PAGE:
Making a Bow and Arrow for Bow Hunting

How to home craft primitive bow hunting equipment.
By Tom Brown Jr.
May/June 1984
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The shaft is the body of the arrow, without the fletching and point. 
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Energy Hogs

I am especially concerned with the electricity hogs that keep us burning coal.

I'm an ardent primitive hunter. That is, I pursue game as the American Indians did: I pick up an animal's trail, identifying species, size, and (sometimes) sex . . . stalk the prey to within pulse-quickening distance . . . and bring it down with a well-placed arrow.

Now bow hunting is a challenge in itself, but the experience can be further enhanced by making a bow and arrow, using—as far as possible—the same materials, tools, and techniques that have been employed by bowyers for millennia. Of course, any number of excellent bows are available on the market today, but it's my opinion that no factory-made item can match the look and feel of a handcrafted bow.

I've fashioned many different types of bows, each designed to fit a special hunting need: short, highly reflexed, sinew-backed weapons like those developed by the American Plains Indians . . . long, recurved wooden bows in the style of those used by Eastern Woodlands Indians . . . English longbows . . . and models that borrow features from several other types.

As a professional tracker, stalker, and close-range hunter (I teach these skills for a living), I prefer a bow that's recurved like an Eastern Woodlands model but shorter, with sinew backing—for strength and longevity—and a twisted-sinew bowstring. Shorter bows are easier to handle when I'm stalking through heavy brush and making close shots with a minimum of elbowroom. For rainy-day hunting, however, I'm frequently forced to use a longer recurved bow that's fitted with a plant-fiber bowstring, which resists moisture-induced stretching. For bow fishing, on the other hand, I prefer a longish self—or straight—bow.

Of course, most folks can't afford the luxury of owning three different bows . . . unless they make the weapons. So I'm going to tell you how to construct your own archery tackle, using (for the most part) the techniques of the American Indians . . . with frequent hints on how to speed up the process when you're in a hurry. Keep in mind that we're not going to be covering the making and use of survival bows, which are a different breed. Those weapons can be cobbled together quickly and easily from whatever materials may come to hand, and they're suited only to very close-range shooting. Rather, this discussion will concern the crafting of precision weapons: high-quality bows that take a while to produce, but that will reward your patience and effort with years of reliable accuracy.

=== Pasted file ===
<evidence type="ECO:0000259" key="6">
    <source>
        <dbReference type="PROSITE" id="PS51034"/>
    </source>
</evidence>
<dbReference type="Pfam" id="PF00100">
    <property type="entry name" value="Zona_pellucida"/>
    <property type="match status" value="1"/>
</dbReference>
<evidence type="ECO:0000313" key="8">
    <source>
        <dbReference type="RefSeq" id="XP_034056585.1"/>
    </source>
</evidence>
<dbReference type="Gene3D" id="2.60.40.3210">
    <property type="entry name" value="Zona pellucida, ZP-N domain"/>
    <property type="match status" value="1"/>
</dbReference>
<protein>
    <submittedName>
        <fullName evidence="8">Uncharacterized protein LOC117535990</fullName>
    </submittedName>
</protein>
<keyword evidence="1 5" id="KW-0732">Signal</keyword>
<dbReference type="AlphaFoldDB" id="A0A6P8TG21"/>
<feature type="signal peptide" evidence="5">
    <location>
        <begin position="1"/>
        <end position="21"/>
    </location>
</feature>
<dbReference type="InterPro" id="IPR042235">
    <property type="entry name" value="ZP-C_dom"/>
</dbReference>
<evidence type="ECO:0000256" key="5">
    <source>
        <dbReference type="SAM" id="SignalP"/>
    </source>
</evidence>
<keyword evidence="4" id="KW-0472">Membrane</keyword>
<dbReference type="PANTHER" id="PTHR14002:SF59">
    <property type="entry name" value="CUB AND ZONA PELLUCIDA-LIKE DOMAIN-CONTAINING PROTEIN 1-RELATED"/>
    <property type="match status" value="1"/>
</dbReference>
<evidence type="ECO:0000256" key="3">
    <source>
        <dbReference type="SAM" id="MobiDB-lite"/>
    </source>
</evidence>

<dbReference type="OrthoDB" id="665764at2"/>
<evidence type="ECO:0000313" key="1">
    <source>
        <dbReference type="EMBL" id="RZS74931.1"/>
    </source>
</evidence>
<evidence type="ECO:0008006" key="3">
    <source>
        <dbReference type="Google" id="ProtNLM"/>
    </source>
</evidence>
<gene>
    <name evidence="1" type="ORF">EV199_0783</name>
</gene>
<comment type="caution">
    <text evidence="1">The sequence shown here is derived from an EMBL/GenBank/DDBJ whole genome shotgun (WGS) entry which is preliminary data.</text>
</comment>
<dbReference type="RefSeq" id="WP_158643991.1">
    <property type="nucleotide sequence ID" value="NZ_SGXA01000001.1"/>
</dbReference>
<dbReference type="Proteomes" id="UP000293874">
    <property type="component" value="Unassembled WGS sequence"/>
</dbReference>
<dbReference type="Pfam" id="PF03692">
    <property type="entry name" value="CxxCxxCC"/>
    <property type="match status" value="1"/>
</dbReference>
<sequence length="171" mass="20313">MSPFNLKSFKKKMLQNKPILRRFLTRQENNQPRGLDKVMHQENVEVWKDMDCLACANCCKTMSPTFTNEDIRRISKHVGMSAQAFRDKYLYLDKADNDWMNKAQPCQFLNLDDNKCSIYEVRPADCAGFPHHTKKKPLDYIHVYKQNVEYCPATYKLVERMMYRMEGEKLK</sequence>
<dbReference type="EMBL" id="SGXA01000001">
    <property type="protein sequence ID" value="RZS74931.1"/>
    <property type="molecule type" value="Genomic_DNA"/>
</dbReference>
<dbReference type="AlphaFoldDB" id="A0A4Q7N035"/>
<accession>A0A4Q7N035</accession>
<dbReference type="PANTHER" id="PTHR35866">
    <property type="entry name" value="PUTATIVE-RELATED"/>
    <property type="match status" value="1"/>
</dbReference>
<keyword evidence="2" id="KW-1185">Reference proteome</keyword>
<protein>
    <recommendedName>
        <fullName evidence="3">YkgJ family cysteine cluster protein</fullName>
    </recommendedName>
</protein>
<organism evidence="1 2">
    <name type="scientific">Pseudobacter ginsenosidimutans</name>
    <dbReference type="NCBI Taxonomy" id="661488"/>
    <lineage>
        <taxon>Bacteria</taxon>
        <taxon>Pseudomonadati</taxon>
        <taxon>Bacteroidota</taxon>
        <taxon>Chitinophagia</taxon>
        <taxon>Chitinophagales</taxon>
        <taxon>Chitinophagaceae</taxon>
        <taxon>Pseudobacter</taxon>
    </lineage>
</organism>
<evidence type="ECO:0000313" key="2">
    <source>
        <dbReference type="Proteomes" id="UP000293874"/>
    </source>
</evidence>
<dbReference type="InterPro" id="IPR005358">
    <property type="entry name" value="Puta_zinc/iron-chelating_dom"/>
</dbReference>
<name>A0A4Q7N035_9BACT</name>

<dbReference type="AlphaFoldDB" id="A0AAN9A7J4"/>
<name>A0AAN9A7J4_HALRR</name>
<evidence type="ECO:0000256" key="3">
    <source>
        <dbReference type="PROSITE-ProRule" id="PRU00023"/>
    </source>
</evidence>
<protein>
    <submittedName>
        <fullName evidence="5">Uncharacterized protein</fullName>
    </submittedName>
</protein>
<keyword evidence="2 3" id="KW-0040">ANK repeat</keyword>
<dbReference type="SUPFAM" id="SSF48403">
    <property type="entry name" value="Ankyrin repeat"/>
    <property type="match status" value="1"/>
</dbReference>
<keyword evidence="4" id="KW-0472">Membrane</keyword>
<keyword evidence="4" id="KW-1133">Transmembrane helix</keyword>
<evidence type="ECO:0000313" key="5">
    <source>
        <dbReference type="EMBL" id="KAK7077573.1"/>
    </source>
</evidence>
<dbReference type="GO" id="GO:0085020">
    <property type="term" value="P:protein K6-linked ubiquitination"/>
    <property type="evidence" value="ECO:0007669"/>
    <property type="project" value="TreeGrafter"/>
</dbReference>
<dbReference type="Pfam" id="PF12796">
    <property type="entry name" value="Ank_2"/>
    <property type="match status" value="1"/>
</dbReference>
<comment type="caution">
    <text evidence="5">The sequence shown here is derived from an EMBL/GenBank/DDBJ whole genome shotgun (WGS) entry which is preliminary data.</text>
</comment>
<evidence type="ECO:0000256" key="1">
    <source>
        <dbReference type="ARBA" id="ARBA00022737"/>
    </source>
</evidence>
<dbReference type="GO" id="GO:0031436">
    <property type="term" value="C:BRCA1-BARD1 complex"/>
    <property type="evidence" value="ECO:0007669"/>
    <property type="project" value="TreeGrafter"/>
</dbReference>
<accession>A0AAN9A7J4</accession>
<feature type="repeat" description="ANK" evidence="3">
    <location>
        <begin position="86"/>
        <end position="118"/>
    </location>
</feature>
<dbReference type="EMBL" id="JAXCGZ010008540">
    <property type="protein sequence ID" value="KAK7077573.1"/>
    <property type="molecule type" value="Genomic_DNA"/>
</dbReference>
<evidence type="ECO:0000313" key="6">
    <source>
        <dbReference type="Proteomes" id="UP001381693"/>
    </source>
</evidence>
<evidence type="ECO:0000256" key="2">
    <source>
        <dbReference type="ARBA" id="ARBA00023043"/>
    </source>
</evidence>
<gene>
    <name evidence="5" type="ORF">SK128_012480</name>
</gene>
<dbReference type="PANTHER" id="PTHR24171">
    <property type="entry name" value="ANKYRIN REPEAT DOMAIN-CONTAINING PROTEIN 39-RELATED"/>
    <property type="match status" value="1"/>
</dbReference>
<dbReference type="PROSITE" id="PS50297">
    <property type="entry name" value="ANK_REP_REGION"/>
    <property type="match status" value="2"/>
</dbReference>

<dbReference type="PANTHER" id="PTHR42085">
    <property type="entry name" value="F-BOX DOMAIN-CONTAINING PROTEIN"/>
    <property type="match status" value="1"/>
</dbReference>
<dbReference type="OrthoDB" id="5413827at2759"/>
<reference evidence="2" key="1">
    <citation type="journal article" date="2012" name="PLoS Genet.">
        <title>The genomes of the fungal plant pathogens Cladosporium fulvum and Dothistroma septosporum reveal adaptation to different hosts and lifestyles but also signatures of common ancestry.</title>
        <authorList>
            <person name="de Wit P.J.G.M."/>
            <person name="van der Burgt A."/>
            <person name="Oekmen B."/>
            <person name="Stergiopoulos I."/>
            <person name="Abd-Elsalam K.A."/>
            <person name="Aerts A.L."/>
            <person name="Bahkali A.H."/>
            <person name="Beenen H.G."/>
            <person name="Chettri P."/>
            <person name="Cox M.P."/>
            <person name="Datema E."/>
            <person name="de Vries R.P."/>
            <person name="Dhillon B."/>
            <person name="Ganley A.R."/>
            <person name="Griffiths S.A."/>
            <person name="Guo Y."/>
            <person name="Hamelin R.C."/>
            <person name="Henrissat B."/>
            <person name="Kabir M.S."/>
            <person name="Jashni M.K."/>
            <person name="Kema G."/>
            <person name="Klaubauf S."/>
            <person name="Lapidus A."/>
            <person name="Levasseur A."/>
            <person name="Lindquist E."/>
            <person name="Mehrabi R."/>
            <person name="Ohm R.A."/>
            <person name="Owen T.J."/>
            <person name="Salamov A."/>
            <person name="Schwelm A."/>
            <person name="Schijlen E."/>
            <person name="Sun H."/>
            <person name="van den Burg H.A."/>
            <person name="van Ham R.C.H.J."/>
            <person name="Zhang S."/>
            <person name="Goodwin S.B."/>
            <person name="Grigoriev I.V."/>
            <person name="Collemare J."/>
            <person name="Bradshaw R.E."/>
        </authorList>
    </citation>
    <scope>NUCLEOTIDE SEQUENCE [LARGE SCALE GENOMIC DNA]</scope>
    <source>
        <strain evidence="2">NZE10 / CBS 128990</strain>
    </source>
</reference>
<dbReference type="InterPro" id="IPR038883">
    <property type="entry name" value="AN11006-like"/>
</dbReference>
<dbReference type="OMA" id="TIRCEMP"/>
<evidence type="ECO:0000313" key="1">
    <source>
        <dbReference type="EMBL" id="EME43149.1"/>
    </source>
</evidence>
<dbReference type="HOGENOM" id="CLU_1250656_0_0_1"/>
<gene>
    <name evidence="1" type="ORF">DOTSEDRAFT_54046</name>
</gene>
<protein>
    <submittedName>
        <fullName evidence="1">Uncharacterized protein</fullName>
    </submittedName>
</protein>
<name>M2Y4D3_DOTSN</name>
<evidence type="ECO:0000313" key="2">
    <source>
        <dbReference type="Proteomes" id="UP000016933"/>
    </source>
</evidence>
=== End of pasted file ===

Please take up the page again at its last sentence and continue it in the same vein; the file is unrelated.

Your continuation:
Some of the techniques may sound a bit difficult, but don't let the fear of making an error keep you from trying your hand at them. The raw materials needed are inexpensive or free, and experience is a great teacher . . . so read on, jump right in, and make a few beginner's mistakes, if need be. Keep at it, and you'll become proficient in the bowyer's ancient art. I'm certain you'll be glad you did.

The Language of Archery

Like many specialized fields of human interest, archery and bow making have their own jargon . . . but by reviewing the terms below you'll soon be able to "talk archery" with the best of them! 

Back: The side of a bow that faces forward, or away from the archer. 

Belly: The inside of a bow . . . the side facing the archer. 

Brace: To string a bow. 

Braced height: The distance between the string and handle of a braced, or strung, bow. 

Bowyer: The little old bow maker. 

Draw: The distance, measured in inches, that an archer pulls the bowstring. As a verb, the act of pulling a bow back. 

Ears: The forward-curving tips of a recurved bow. 

Fletching: Feathers that have been split in half and attached to the back portion of an arrow to give it stability in flight. 

Limbs: The body of the bow exclusive of the handle. 

Longbow: A straight wooden bow approximately six feet long, with no reflex or recurve, popularized in England during the Middle Ages. 

Nock: The notch in the back of an arrow that receives the bowstring. Also, the notches on a bow's tips that hold the bowstring in place. As a verb, nock means placing an arrow on the string. 

Recurved bow (or "recurve"): A bow having the ends of its limbs bent forward. 

Reflex: A bend at the midpoint, or handle, of a bow that causes the limbs to bow slightly forward when unstrung. 

Self bow: A plain wooden bow, with no reflex, recurve, or sinew backing. A longbow is a long self bow. 

Shaft: The body of an arrow, minus fletching and point. 

Stave: A piece of wood from which a bow is made. 

Weight: The strength, measured in pounds, required to pull a bow to full draw. (Full draw is generally considered to be 28".) 

Bowyer's Essentials

To craft bows of high quality, all you need is a small workspace, a few common hand tools, four inexpensive C-clamps, and a woodstove or other source of heat. Nature will provide the rest of your tools and—if you keep your weapon strictly primitive—all of your materials.

In some parts of the country, the traditional woods for bow making are hickory, honey locust, mountain mahogany, and juniper. The best bow woods are Osage orange (bois d'arc), yew, and ash. For the long recurved bow and the longbow, I prefer white ash, which makes a good beginner's wood for any style of bow because of its "forgiving" qualities. Generally, though, Native Americans used whatever materials were readily available, and you can do the same. If none of the wood varieties I've mentioned grow in your area, you can even order a straight-grained plank of appropriate size through a specialty hardwood dealer (but be certain that the wood hasn't been kiln dried).